Posts Tagged mental illness

What If Robin Williams was in My Group?

By Allen White Robin Williams red background
We lost Robin Williams nearly a year ago. He was a beloved comedian and actor. In fact, he was so beloved that his name was one of the most searched in all of 2014 on Google. I wrote a post a few days after his death as a response to so many hateful things Christians were saying on the internet. That post was not only the most read post ever on my blog, but was also the most read post ever on Rick Warren’s pastors.com with over 1 million views. If you haven’t seen it, you can read it here.

As I conclude this series on the temperaments of group members and the potential for conflict and misunderstanding, I want us to look at the epidemic of mental illness. It’s not a temperament, but an illness that personally affects 1 in 4 adults or 61.5 million Americans (according to a 2013 report by the National Alliance of Mental Illness). Mental illness affects even more people than that including the family members, neighbors, co-workers, fellow group members, and many others in relationship with those who suffer.

So, what if Robin Williams was in your group?

1. We would have a lot of fun.

If you’ve ever seen Robin Williams on a talk show, you know he was a man of a thousand voices. He would move from one comedic rant to the next and never miss a beat. He really didn’t even need the talk show host. Robin was a one man show who only needed an audience, but it didn’t have to be a large audience.

The best man in my wedding has a brother who was the pilot of Disney’s jet. Most of his job was flying Michael Eisner, president of Disney at the time, around the country. On one flight, Robin Williams was a passenger. He was just as animated and dynamic with a few people on the plane as he ever was on any talk show.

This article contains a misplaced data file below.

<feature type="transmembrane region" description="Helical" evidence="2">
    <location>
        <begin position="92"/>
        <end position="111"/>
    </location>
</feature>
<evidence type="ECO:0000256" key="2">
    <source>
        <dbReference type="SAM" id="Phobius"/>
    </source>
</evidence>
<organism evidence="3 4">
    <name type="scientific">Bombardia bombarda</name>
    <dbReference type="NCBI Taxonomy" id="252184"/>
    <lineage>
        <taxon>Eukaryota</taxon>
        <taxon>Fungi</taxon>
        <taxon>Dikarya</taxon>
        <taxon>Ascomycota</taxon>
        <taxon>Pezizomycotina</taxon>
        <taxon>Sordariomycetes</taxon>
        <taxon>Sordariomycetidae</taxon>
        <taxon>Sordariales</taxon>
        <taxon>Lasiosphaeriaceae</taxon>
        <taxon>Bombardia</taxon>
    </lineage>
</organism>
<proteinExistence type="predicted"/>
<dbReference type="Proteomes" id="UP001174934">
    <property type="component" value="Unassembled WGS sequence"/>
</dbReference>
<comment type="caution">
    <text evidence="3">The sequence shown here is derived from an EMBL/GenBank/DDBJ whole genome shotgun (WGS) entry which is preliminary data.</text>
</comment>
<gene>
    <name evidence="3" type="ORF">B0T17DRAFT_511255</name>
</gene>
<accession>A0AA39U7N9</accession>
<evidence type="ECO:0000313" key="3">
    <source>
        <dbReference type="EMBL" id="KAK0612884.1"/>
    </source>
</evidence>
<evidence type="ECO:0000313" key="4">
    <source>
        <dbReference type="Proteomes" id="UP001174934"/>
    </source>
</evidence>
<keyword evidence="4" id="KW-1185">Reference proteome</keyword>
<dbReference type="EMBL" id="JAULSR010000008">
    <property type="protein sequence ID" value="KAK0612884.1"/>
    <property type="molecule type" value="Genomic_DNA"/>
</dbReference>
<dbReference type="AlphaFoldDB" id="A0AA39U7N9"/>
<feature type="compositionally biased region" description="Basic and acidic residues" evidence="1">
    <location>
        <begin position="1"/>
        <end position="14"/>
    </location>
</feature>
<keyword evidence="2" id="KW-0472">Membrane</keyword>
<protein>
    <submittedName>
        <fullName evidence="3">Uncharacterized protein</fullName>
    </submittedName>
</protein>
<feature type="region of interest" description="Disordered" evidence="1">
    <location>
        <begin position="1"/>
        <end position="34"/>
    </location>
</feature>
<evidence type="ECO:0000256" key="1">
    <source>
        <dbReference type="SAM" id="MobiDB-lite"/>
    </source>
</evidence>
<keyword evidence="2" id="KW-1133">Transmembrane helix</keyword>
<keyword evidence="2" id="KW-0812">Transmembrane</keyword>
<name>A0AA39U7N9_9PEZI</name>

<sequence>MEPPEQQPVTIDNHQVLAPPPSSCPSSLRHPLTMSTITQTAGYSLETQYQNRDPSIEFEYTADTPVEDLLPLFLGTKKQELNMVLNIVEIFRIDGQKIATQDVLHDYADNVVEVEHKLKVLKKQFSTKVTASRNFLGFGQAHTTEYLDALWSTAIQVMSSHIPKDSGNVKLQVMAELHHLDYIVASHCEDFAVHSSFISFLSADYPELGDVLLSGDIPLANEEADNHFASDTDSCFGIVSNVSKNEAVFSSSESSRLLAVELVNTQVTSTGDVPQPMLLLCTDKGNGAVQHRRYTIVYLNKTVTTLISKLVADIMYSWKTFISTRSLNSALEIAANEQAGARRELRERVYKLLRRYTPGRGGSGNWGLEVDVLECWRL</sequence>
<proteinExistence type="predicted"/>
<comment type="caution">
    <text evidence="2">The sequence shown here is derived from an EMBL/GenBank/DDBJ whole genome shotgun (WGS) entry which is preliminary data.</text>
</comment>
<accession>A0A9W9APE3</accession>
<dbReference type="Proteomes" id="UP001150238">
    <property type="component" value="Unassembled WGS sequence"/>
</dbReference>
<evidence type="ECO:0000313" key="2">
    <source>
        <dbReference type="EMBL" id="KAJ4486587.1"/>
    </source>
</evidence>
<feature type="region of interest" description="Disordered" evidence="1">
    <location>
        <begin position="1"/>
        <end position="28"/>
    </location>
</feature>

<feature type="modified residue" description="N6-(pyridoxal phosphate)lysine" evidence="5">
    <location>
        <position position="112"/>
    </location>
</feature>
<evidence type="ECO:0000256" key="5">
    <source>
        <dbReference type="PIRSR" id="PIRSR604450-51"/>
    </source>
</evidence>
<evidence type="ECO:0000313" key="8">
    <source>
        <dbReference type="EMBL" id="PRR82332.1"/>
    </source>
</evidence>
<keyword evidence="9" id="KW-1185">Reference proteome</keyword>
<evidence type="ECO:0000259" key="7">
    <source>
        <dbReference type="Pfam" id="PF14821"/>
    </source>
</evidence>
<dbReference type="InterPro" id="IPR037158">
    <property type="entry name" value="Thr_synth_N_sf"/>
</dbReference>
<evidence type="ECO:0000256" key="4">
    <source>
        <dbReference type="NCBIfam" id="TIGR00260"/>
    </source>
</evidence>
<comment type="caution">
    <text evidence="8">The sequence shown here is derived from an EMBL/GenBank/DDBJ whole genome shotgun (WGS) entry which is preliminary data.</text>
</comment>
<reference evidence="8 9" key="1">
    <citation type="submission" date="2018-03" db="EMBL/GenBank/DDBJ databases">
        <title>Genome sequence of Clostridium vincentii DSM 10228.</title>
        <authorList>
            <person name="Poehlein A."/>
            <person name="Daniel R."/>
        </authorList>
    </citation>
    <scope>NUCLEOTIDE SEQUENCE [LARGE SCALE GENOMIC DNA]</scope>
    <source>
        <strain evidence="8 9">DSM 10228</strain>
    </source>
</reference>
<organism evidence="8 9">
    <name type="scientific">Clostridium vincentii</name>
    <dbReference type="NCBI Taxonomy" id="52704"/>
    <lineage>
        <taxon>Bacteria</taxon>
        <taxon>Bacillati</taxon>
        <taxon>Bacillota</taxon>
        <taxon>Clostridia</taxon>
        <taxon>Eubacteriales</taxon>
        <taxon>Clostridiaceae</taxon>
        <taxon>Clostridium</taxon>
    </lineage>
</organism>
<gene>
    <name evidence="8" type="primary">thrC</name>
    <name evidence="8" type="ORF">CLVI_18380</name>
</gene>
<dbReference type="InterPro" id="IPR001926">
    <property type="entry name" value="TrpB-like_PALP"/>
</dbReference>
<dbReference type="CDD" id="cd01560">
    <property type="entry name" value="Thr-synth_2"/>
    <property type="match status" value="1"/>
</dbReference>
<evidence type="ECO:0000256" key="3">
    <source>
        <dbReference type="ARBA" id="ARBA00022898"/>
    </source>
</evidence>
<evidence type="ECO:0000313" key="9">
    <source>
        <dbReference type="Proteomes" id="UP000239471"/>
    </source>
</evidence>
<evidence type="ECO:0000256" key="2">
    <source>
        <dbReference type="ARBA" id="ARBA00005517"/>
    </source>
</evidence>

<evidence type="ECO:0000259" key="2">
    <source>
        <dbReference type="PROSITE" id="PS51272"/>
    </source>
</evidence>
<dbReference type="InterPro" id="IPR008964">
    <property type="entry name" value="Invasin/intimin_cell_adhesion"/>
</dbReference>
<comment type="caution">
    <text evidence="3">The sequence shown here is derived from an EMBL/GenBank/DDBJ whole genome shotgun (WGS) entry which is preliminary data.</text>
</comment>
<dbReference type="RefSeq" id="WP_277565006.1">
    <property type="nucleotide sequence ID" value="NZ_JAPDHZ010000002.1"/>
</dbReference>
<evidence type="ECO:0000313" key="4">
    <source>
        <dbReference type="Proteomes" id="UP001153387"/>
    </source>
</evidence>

If Robin was in my group, we’d certainly have our hands full, but we would also have a great time.

2. He would want to be “Robin” not Patch Adams or Mork from Ork.

Robin is known for so many beloved and sometimes zany characters, but like all of us, we just want to be accepted for who we are. He probably wouldn’t want us to impersonate his characters or rattle off zippy one liners. In my groups, I’ve never wanted to be regarded as “Pastor Allen.” For the group to work, I need to come to group and be “Allen.” Like all of us, he would like to be accepted as Robin, not a clown, not a showman, not our evening’s entertainment, but just himself.

3. We would learn to be more generous.

Both before but especially after his death, stories flowed about Robin William’s generosity. He required movie studios to hire a certain number of homeless people on the crew as part of his contract for a picture. So many personal stories have surfaced like buying a bike for Conan O’Brien when he was going through a rough time or giving Jessica Chastain a scholarship to attend Juilliard or tirelessly fundraising for St. Jude’s Children’s Hospital.

Every year at Christmas Robin would visit the UCSF Children’s Hospital in San Francisco. In 2001, my son was a baby in the Intensive Care Nursery at UCSF and received a visit from Robin Williams along with all of the other children there. My wife and I missed the visit. Sam was only a month old and has no memory, but after Robin’s death, when I told him that special man had visited him when he was a baby, he was very touched.